Robert E. Scott. “The high price of ‘free’ trade”. Economic Policy Institute. November 17, 2003 – “‘threat effects’ arise when firms threaten to close plants and move them abroad while bargaining with workers over wages and working conditions. Employers’ credible threats to relocate plants, outsource portions of their operations, and purchase intermediate goods and services directly from foreign producers can have a substantial impact on workers’ bargaining positions. The use of these kinds of threats is widespread. A Wall Street Journal survey in 1992 reported that one-fourth of almost 500 American corporate executives polled admitted that they were ‘very likely’ or ‘somewhat likely’ to use NAFTA as a bargaining chip to hold down wages (Tonelson 2000, 47). In a unique study of union organizing drives in 1993 though 1995, it was found that more than 50% of all employers made threats to close all or part of their plants during organizing drives (Bronfenbrenner 1997b). This study also found that plant closing threats in National Labor Relations Board (NLRB) union certification elections nearly doubled following the implementation of NAFTA, and that threat rates were substantially higher in mobile industries, where employers can credibly threaten to shut down or move their operations in response to union activity.
Bronfenbrenner updated her earlier study with a new survey of threat effects in 1998 and 1999, five years after NAFTA took effect (Bronfenbrenner 2000). In her updated study, Bronfenbrenner found that most employers continue to threaten to close all or part of their operations during organizing drives, despite the fact that, in the last five years, unions have shifted their organizing activity away from industries most impacted by trade deficits and capital flight (e.g., apparel and textile, electronics components, food processing, and metal fabrication). According to the updated study, the threat rate increased from 62% to 68% in mobile industries such as manufacturing, communications, and wholesale distribution. The threat rate was only 36% in immobile industries such as construction, health care, and education. Meanwhile, in 18% of union certification election campaigns with threats, the employer directly threatened to move to another country, usually Mexico, if the union succeeded in winning the election.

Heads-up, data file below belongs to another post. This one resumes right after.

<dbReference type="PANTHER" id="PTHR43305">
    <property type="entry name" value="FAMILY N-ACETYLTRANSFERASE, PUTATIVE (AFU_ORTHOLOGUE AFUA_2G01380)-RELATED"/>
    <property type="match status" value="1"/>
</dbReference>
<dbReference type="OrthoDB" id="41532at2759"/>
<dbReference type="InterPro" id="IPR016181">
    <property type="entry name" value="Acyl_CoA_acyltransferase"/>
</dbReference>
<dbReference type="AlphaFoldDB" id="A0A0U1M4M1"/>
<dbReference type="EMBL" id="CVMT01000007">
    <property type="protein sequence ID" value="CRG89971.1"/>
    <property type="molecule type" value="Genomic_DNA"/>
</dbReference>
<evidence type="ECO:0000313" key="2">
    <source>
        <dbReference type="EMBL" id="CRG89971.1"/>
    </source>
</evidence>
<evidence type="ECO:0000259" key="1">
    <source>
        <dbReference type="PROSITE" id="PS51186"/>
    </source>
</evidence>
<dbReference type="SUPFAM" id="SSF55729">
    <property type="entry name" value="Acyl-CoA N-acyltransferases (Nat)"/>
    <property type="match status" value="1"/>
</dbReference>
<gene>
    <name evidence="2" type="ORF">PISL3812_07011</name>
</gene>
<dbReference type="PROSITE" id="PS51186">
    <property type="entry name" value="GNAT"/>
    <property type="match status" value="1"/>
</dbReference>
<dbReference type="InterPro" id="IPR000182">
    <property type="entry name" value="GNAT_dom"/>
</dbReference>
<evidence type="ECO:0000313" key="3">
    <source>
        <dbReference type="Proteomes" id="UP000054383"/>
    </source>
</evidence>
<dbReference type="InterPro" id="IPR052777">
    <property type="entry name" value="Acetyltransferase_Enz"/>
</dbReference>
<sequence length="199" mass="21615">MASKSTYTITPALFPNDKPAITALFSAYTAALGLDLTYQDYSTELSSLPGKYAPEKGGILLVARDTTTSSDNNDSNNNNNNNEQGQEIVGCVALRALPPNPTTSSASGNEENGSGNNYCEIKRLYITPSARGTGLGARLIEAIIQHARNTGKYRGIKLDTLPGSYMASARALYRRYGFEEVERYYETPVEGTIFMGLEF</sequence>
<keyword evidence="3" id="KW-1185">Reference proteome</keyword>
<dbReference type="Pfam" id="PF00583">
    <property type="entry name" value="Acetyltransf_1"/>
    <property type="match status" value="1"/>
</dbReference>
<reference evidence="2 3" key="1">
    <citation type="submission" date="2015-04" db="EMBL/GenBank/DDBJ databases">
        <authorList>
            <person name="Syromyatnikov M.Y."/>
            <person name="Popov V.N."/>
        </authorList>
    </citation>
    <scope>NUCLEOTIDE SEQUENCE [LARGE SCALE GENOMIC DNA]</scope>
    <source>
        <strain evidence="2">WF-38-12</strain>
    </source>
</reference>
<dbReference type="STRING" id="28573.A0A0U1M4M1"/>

In the context of ongoing U.S. trade deficits and rising levels of trade liberalization, the pervasiveness of employer threats to close or relocate plants may conceivably have a greater impact on real wage growth for production workers than actual import competition. There are no empirical studies of the effects of such threats on U.S. wages, so such costs have been underappreciated.”